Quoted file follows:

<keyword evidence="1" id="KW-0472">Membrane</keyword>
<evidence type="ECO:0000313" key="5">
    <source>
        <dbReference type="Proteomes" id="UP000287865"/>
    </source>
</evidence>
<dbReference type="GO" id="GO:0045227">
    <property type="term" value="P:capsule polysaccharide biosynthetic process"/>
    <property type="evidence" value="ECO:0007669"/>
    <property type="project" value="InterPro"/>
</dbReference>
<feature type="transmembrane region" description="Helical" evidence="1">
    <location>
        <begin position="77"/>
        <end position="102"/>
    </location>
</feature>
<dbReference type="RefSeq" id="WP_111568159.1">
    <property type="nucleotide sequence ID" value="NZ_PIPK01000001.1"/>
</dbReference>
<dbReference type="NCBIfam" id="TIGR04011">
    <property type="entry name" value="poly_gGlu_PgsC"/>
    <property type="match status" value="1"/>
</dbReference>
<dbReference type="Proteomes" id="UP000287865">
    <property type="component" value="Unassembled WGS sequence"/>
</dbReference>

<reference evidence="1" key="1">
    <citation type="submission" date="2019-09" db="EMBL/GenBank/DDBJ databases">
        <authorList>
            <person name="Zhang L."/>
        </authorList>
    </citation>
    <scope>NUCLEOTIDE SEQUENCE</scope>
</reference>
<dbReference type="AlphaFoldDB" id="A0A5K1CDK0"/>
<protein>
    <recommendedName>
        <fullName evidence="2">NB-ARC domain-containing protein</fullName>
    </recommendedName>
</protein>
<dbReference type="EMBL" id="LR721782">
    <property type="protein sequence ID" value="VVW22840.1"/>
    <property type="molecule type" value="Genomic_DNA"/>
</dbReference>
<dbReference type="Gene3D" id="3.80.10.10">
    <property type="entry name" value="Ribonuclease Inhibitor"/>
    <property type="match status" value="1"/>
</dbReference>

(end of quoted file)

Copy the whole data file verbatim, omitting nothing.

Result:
<keyword evidence="1" id="KW-0472">Membrane</keyword>
<evidence type="ECO:0000313" key="5">
    <source>
        <dbReference type="Proteomes" id="UP000287865"/>
    </source>
</evidence>
<dbReference type="GO" id="GO:0045227">
    <property type="term" value="P:capsule polysaccharide biosynthetic process"/>
    <property type="evidence" value="ECO:0007669"/>
    <property type="project" value="InterPro"/>
</dbReference>
<feature type="transmembrane region" description="Helical" evidence="1">
    <location>
        <begin position="77"/>
        <end position="102"/>
    </location>
</feature>
<dbReference type="RefSeq" id="WP_111568159.1">
    <property type="nucleotide sequence ID" value="NZ_PIPK01000001.1"/>
</dbReference>
<dbReference type="NCBIfam" id="TIGR04011">
    <property type="entry name" value="poly_gGlu_PgsC"/>
    <property type="match status" value="1"/>
</dbReference>
<dbReference type="Proteomes" id="UP000287865">
    <property type="component" value="Unassembled WGS sequence"/>
</dbReference>

<reference evidence="1" key="1">
    <citation type="submission" date="2019-09" db="EMBL/GenBank/DDBJ databases">
        <authorList>
            <person name="Zhang L."/>
        </authorList>
    </citation>
    <scope>NUCLEOTIDE SEQUENCE</scope>
</reference>
<dbReference type="AlphaFoldDB" id="A0A5K1CDK0"/>
<protein>
    <recommendedName>
        <fullName evidence="2">NB-ARC domain-containing protein</fullName>
    </recommendedName>
</protein>
<dbReference type="EMBL" id="LR721782">
    <property type="protein sequence ID" value="VVW22840.1"/>
    <property type="molecule type" value="Genomic_DNA"/>
</dbReference>
<dbReference type="Gene3D" id="3.80.10.10">
    <property type="entry name" value="Ribonuclease Inhibitor"/>
    <property type="match status" value="1"/>
</dbReference>